On Saturday, Arsenal came from two goals behind to beat Bournemouth with a last ditch strike from Reiss Nelson. It produced some of the most emotional scenes Emirates Stadium has ever witnessed. It was the third time in eight games that the Gunners have won a game in stoppage time. Eddie Nketiah’s flick of the boot against Manchester United in January was followed by Emi Martinez’s unwitting added time heroics at Villa Park in February.
On Saturday, Arsenal took on arguably the Premier League’s weakest side at home and found themselves, inexplicably, 2-0 down two thirds of the way into the game before roaring back with an emotional comeback. It is a game that, as Arsenal fans, we are unlikely to forget in a hurry, however this season ends.
Objectively speaking, however, there is a question as to how sustainable these last gasp heroics are. It is reasonable to question whether the team has rolled a run of lucky sixes that will dry up before long. It is not a question to ask in the immediate aftermath of Reiss Nelson’s winner, for several hours after I think I was still chasing my sanity at the bottom of a jaeger glass.
(4/4) – No team has scored more than three 90th minute winners in a Premier League title winning season. pic.twitter.com/AVSfBiq1XQ
— Harvey Downes (@HarveyDownes92) March 6, 2023
Jorginho’s last minute shot bouncing off the back of Emi Martinez’s head is not the time for contemplation either and neither is the immediate aftermath of a late winner against Manchester United. But these pages are a safe space for rumination, dear reader. Before considering the question as to whether Arsenal are riding their luck, I think it’s important to acknowledge some additional context.
Ever since Arteta’s side assumed pole position in the table, large swathes of the pundit class have been waiting for some kind of capitulation, some sign of the historical weaknesses that blighted the mid to late Wenger years. And, in fairness, Arsenal did capitulate to Spurs at the final hurdle during last season’s race for Champions League qualification.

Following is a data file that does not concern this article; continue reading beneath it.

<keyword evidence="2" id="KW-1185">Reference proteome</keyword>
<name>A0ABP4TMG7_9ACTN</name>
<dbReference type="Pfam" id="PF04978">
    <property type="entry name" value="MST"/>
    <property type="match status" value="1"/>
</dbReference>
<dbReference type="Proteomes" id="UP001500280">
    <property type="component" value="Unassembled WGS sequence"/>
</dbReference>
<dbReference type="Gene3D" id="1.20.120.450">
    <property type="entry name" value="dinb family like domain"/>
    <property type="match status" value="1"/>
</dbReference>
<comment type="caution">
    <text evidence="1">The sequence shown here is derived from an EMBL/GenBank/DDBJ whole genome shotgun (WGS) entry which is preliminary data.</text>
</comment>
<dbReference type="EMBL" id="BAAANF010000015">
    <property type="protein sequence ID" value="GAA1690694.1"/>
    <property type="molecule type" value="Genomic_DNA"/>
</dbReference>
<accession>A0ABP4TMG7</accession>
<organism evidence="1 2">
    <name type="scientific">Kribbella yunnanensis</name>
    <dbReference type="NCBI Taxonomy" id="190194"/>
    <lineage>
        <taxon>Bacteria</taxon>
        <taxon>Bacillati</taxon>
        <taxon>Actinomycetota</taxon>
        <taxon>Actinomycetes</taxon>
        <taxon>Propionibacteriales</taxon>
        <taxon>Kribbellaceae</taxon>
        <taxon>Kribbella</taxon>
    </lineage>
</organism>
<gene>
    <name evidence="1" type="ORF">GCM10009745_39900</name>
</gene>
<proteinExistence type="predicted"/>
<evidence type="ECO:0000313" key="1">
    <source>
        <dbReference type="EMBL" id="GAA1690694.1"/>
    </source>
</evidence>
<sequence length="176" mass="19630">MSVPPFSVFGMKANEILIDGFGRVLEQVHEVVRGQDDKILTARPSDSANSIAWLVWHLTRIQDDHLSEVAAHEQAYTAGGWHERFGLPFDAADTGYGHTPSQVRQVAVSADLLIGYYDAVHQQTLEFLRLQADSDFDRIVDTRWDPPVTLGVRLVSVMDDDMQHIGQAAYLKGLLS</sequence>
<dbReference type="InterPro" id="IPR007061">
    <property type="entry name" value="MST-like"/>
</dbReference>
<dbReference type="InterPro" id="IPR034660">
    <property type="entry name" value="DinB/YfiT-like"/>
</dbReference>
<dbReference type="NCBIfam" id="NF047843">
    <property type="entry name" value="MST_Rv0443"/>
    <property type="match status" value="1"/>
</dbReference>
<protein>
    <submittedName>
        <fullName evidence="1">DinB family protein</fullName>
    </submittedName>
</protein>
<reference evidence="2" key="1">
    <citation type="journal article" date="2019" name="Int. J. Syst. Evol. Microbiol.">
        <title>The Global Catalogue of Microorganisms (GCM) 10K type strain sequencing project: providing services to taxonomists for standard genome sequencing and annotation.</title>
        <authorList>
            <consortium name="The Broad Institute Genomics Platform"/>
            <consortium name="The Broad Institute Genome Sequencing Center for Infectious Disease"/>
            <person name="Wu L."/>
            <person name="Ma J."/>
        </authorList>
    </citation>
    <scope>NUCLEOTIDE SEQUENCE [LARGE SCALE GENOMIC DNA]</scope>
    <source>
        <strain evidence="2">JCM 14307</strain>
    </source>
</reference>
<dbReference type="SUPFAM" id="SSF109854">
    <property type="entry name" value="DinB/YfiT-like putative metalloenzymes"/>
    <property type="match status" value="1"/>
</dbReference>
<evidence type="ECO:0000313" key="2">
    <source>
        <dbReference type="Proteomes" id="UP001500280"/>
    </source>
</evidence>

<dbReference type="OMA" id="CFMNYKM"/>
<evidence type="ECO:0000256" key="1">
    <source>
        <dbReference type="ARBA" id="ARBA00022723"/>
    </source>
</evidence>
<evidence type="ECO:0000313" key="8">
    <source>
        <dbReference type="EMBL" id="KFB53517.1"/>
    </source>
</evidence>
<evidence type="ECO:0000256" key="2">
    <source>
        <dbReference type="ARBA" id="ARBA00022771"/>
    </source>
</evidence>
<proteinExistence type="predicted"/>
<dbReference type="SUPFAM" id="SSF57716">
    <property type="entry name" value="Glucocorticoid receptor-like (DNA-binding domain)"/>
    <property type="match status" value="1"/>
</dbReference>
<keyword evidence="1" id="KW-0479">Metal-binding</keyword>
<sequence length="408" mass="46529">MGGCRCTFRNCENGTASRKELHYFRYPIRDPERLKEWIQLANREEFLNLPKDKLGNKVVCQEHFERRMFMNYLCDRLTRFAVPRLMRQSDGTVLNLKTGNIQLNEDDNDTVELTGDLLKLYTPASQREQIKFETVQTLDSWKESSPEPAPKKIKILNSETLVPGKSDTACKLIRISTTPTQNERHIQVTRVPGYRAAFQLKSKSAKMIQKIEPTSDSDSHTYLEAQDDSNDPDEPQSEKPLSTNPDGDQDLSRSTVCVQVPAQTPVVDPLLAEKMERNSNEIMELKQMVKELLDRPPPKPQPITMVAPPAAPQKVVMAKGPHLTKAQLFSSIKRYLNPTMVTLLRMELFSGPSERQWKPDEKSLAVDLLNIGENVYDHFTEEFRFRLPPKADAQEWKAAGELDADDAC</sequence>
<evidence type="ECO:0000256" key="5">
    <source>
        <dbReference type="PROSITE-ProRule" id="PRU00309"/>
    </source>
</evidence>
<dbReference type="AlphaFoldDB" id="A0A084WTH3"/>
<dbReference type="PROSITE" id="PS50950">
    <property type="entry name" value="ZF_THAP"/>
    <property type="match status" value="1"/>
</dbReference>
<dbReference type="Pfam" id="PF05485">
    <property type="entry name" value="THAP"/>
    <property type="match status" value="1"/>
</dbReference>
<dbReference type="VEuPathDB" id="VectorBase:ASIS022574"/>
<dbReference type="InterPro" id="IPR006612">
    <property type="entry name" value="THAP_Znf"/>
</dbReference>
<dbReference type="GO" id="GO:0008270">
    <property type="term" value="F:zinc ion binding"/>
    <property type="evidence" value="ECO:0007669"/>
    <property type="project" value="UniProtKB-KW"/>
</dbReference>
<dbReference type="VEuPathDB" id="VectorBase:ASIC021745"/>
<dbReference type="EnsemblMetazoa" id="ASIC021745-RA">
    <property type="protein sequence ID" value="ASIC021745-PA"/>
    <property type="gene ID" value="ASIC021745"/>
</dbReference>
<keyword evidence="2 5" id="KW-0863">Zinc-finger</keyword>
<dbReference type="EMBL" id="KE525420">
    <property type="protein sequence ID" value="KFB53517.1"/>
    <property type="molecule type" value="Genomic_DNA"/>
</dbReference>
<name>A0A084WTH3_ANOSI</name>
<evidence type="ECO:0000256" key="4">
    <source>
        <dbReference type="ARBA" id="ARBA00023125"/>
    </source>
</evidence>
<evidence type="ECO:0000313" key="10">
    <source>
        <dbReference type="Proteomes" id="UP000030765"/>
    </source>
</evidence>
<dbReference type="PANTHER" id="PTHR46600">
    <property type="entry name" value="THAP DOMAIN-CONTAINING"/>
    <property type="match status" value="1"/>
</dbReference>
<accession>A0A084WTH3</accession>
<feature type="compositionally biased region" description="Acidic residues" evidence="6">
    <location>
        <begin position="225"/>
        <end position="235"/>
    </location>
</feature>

I still know a lot of Arsenal fans who either still do not think that the team will win the league or else cannot bring themselves to admit out loud that they think they will. However, across the punditry spectrum I think there is an actual desire, even if only subconscious, to see Arsenal Arsenal it all up again. Many pundits have framed it as a fait accomplit.
They may yet be right, of course but I think this urgency is bleeding into their analyses a tad and when Arsenal so much as concede a corner it is taken as a sign of the mental frailty that will surely, at some point really soon, see this bubble burst. The brain is attracted to narrative threads, it helps us to make sense of the world.
Often narrative threads can prove correct but, occasionally, the brain deceives itself in its overwhelming lust for order and predictability. In that respect, I think there are probably quite a lot of people who would like to regard the emotional rollercoaster Arsenal have been on as a sign of impending collapse. Fortunately, I am untainted by bias and intellectually beyond reproach so my brain is impervious to such trickery.
Obviously, Arsenal cannot forage their way to the title on a diet of last minute goals. The balance between “the sign of champions” and “car rolling down a hill with the handbrake off” is a fine one. No league champion has scored more than three stoppage time winners en route to hoisting the trophy and Arsenal have already used up that allocation.
Clearly, there isn’t an actual ceiling on how often you are allowed to score them but three is the historic ceiling between resilience and instability. I guess it is worth taking each of the last minute winners in turn and assessing them against the game they were scored in. Now, I am not having that scoring a last minute winner against Manchester United is a sign of instability or fortune.